Author: Graham Morfitt, BSc (Physics)
In this posting, I’d like to draw your attention to an issue that somehow gets avoided in our industry… the roof attachment.
In this case, I am not talking about the mechanical pieces that protect your roof from leaks when installing your solar system. Plenty of attention gets paid to things like flashings for L-feet, tile roof hooks, stand offs with hoods, EPDM seals, etc. What I’m wanting you to know about is the actual way in which the hanger bolts or lag screws that go through your roofing material attach to the substructure below.
The Issues With Rafter Attachments
1. Hitting The Target…
A quick search through installation manuals for rooftop rail systems for PV solar, plus most industry publications, will point to the need to drive the lag screws & hanger bolts into your rafters or trusses. There are various methods outlined for doing this, including using a high-grade stud-finder, or the rudimentary method of standing on the roof and rocking back & forth to see where the firm locations are (don’t laugh… some low-grade installers actually do this!). A more accurate method involves carefully measuring the distances between rafters, creating a “rafter map”, and then transferring this to the topside in the form of chalk lines. This means lots of time in the attic taking measurements, because in most homes, rafters are rarely precisely square, and precisely straight.
As you might imagine, it is easier to create such a rafter roof map for the purposes of ‘missing’ a rafter than ‘hitting’ one. It is recommended by builders that a lag screw or hanger bolt penetrates a rafter or truss at least 1.5x it’s diameter from the edge of the rafter. This means that for a 1/4″ screw, you have a 3/8″ “no screw” border on each side of the top chord of the rafter or truss, leaving you with a 3/4″ target in the middle.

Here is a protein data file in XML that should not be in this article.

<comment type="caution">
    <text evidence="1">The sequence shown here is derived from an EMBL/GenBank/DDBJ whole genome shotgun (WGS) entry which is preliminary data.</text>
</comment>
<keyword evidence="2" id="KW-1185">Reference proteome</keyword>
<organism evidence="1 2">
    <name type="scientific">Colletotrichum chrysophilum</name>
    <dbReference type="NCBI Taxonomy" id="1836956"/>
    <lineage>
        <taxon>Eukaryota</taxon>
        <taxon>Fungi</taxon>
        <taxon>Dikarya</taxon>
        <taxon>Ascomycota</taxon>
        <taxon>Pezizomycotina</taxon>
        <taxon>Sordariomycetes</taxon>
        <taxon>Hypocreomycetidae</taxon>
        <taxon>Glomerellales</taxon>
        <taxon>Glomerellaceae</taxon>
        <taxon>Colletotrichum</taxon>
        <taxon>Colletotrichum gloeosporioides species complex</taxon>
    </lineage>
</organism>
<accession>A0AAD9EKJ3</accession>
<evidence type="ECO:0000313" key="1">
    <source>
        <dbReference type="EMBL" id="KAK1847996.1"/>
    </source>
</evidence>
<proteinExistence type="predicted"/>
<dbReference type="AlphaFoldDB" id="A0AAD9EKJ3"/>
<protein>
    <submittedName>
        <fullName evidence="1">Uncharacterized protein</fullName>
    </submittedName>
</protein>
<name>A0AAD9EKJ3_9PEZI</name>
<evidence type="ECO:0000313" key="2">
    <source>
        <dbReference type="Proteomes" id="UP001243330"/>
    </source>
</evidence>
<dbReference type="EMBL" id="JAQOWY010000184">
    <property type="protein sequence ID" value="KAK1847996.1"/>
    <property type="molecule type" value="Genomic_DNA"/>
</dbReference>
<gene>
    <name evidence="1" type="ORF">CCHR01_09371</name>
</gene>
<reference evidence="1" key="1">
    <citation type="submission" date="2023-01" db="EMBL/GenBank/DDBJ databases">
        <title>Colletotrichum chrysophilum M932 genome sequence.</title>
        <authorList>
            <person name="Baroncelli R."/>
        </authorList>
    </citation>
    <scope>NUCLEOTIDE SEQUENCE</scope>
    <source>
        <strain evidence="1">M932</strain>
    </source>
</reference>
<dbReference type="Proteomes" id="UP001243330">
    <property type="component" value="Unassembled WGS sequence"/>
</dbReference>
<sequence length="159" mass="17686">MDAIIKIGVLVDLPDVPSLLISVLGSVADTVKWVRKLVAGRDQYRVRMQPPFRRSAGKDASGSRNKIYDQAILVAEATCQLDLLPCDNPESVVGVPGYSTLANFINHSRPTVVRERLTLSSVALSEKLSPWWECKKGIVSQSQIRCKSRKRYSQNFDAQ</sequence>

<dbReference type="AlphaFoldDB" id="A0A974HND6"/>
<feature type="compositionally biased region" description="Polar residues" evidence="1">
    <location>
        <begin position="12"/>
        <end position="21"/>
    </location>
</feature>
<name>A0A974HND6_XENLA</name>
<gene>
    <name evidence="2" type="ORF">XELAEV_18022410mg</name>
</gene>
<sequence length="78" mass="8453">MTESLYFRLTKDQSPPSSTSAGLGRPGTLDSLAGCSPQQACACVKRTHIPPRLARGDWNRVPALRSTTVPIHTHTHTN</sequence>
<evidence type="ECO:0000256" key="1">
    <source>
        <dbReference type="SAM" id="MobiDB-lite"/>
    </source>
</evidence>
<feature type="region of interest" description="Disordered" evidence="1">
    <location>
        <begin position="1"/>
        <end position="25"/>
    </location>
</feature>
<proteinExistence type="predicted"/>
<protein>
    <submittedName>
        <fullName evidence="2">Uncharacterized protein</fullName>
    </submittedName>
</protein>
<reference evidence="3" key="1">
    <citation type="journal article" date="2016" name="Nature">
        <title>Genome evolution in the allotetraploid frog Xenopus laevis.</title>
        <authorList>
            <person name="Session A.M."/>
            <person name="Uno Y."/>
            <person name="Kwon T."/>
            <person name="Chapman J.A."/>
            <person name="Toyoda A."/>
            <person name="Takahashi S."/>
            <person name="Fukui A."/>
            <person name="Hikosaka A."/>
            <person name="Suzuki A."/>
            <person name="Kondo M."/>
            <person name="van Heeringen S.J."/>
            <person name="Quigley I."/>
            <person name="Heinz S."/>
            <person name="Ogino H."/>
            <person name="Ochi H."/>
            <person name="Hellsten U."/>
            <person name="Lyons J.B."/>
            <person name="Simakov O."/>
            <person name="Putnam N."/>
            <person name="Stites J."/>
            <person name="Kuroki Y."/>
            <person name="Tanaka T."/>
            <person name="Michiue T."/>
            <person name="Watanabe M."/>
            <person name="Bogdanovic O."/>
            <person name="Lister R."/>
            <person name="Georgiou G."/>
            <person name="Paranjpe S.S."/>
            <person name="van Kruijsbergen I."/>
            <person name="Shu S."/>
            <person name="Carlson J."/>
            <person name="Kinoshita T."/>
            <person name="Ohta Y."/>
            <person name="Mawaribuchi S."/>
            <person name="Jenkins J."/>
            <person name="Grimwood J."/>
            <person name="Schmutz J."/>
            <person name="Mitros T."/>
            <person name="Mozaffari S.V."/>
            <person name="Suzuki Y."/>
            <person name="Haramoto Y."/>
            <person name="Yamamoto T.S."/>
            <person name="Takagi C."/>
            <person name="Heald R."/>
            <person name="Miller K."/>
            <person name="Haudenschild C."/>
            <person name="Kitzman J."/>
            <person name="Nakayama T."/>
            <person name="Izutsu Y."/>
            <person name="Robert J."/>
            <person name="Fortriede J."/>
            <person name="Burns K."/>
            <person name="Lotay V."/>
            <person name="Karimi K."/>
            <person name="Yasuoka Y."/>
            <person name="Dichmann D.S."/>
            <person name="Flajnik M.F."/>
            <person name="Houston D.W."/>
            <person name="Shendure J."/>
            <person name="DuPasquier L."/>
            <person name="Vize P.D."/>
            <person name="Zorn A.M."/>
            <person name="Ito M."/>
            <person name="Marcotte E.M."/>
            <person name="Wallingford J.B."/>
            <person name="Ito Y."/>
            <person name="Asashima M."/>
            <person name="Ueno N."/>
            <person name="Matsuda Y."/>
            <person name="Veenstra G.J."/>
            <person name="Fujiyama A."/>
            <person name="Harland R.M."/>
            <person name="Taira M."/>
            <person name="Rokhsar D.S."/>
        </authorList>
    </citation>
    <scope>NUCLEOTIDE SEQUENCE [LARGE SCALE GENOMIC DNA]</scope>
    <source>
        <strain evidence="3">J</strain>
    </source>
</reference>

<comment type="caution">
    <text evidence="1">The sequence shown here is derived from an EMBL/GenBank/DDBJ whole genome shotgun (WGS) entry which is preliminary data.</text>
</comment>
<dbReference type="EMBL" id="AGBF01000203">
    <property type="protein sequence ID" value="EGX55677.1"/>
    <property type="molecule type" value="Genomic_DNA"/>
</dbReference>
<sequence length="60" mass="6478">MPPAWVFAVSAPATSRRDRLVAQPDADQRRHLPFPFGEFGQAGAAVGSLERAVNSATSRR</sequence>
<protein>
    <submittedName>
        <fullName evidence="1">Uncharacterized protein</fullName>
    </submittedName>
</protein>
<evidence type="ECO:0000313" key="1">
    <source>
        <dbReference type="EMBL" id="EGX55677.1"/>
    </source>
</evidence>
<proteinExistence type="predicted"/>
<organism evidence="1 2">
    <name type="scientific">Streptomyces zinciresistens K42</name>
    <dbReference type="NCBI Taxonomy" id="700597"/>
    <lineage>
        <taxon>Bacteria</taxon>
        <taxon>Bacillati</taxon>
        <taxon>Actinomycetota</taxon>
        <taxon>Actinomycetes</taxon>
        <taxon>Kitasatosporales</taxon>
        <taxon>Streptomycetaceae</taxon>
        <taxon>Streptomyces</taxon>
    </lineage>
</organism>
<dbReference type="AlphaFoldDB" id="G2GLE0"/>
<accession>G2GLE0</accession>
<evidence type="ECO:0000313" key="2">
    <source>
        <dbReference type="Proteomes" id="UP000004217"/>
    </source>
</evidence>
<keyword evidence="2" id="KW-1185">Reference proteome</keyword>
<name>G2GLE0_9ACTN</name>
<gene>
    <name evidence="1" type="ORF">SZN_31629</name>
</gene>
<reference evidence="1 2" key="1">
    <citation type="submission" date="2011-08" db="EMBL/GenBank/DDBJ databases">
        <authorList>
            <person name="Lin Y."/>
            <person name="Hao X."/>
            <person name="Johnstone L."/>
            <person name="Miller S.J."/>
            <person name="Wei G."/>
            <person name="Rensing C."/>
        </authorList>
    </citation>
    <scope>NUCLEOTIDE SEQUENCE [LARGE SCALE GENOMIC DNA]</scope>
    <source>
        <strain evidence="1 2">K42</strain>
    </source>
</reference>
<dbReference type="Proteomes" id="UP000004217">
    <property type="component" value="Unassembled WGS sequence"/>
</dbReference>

Do you trust that you, or your solar installer, could hit a 3/4″ target from the top-side?
Even with pilot holes, super accurate mapping of the attic, or even a fancy stud-finder, are you confident that your roofer or solar installer will be able to hit that target, exactly perpendicular to the roof, in potentially dozens of locations on your roof?
The odds don’t fill me with confidence.
2. Fixing Mistakes…
So, what happens if you miss a rafter?
Well, if you miss it entirely, you will not have the correct pull-out strength for that attachment. You would be anchored to roof plywood sheeting with a single bolt, and/or maybe into 1×4 strapping board.
This is not acceptable.
If you hit the rafter, but are too close to the edge of it, or blow-out the side of it, you have now damaged that rafter or truss chord, and should repair it by pinning a sister 2×4 or 2×6 down the side of it.
Is your solar installer crawling around in your attic making sure that none of your rafters are damaged, or attachments not even attached?
Hopefully. And now that you know, you should ask.
3. Pissing-Off Builders & Voiding Roof Warranties…
Truss manufacturers have stated: “Don’t punch holes in the top chord of our trusses!”
Here is a letter that says exactly that…
Western Wood Truss Association Letter 2013
The problem is one of engineering.
Trusses & rafters have been engineered to provide strength for your roof. They are designed to handle wind loads & snow loads, and roofers walking around on it, etc. Understandably, they don’t want you messing with their calculations by drilling holes into the top chord. If you do, you are likely to void your warranty. Which would have an effect on your home insurance, resale value, etc.
Solar engineering tries to override the fears of truss manufacturers by pointing out that the top chord of any truss or rafter is under compression, and therefore adding steel lag screws or hanger bolts will only improve the strength of the wood involved. This might be true, but all the calculations done in the original design of your home did NOT include these factors, and thus if the truss engineers didn’t include them in their original calculations, they are unlikely going to take your word for it that you put all 48 screws in nice & straight in the centre of each.